• Al Bogdan

      I don’t know of a direct connection between A1 casein intolerance and eggs. I personally never noticed issues eating eggs myself. It is possible you are allergic to eggs, in which case you’ll just need to avoid them. If you suspect an allergy definitely talk to your doctor.

      Of course, thinking about it, eggs are also typically eaten with dairy (and with fatty foods like ham or bacon.) Eggs may be cooked in butter. Omelets often have cheese. French toast and pancakes usually have milk. Butter on that toast. Thus, I guess it’s possible to almost never eat eggs without also having some A1 casein involved. If it were me, and I knew I could safely eat eggs, I would probably do a test by eating some poached eggs with a touch of salt to see if they are tolerated after totally giving up A1 dairy for a while. This is what I would do, but don’t take it as medical advice.

  3. Judy Simon

    I know I’m late to this party, and I imagine you know by now that goat and sheep dairy are also naturally A2 and I was thrilled to discover that buffalo mozza on my homemade pizza is also A2. My dairy headaches were dibilitating, you’re the only other person who I’ve heard say this. When I said to my doctor that I think I’m allergic to milk, she rolled her eyes and told me not to eat it then. Thanks doc.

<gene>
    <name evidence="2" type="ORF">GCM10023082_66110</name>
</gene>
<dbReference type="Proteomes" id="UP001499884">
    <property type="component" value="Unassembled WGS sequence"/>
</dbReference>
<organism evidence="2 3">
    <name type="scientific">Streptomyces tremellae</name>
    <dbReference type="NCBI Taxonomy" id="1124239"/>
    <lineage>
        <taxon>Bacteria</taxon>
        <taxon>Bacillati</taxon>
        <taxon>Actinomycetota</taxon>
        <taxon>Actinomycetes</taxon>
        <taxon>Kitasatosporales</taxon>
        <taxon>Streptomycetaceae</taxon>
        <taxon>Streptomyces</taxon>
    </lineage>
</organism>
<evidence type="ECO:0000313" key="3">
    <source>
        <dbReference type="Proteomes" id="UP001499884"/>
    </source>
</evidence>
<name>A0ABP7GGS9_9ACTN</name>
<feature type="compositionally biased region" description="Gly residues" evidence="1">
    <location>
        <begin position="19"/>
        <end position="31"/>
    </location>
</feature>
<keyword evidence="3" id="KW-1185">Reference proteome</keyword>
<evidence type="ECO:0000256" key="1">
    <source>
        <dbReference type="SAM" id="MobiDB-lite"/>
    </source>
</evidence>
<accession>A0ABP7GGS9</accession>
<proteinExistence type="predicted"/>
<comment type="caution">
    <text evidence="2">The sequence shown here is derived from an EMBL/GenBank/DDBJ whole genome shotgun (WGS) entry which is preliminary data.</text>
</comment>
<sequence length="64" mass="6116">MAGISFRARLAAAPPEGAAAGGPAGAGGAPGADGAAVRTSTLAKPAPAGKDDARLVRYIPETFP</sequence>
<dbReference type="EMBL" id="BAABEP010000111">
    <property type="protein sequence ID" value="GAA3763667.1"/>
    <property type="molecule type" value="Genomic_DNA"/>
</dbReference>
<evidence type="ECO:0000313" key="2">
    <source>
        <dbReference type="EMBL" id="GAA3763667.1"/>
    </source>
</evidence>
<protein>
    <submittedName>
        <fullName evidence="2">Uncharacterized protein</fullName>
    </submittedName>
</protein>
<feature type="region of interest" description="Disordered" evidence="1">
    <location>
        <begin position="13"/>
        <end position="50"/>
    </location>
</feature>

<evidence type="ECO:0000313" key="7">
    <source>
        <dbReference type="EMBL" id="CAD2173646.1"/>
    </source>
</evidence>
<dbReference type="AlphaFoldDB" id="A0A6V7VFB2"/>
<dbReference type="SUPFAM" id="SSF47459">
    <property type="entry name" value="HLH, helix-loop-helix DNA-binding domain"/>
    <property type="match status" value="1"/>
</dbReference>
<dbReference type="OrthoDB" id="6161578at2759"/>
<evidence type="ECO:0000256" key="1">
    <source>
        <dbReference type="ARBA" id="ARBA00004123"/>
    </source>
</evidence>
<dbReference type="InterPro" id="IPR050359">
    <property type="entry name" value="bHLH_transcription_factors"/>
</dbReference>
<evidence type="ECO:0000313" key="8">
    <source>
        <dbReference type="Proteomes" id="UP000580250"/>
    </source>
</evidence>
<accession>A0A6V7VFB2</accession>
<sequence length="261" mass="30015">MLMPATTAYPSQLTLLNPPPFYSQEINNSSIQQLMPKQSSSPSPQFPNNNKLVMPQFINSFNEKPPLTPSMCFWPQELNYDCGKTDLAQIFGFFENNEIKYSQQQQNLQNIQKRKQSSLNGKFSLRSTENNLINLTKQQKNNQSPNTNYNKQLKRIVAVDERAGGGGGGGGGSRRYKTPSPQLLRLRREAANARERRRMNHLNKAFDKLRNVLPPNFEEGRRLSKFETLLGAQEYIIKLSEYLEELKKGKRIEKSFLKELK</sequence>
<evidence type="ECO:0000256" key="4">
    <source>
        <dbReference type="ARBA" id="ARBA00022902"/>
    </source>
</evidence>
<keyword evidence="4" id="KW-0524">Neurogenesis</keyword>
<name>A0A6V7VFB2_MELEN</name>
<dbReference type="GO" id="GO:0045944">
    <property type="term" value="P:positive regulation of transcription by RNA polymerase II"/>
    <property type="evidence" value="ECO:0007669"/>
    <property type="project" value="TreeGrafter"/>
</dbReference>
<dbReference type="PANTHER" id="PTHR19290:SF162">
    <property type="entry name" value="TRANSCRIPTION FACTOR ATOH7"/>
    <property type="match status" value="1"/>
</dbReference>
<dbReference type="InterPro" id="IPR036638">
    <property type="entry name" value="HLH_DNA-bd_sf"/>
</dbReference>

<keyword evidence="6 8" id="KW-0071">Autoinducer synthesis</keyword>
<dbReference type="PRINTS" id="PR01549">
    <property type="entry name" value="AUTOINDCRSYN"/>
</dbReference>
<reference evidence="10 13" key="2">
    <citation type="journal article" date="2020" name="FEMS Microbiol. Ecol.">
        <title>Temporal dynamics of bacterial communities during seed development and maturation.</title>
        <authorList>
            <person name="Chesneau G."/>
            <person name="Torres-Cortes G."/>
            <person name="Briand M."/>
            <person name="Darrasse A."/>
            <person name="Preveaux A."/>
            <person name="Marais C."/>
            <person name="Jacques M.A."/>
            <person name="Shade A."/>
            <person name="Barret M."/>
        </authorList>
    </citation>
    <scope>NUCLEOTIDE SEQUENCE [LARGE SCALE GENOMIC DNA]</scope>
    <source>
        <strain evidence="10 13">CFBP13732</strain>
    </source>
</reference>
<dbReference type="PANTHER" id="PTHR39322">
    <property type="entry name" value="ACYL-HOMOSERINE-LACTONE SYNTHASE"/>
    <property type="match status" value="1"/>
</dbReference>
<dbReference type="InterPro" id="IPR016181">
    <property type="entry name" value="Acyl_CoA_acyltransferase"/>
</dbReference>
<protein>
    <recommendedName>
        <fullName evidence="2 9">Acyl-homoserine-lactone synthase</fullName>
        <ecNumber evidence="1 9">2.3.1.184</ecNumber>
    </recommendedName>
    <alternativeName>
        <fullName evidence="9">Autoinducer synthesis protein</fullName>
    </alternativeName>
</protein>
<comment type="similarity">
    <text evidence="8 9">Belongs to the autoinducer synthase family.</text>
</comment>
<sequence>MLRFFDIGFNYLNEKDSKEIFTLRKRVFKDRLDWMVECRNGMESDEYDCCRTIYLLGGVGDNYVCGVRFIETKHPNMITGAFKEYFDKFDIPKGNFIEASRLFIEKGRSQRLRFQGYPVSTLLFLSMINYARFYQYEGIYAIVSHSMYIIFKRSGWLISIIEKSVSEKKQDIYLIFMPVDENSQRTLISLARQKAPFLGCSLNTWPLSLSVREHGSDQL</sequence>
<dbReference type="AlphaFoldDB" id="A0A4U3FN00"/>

• Al

      Yes, I especially love me some Sheep cheese!

      Manchego is my favorite general use cheese. Pecorino Romano grated for pasta. We have the Meijer grocery chain near us that carries a soft Balkan sheep cheese that’s tangy. Sheep feta if I can find it. For pizza I often mix buffalo mozzo with some pecorino romano, though the Balkan cheese can do the trick in a pinch even with its tangy flavor.

      Thank you for commenting, as it’s a great addition to the duscussion!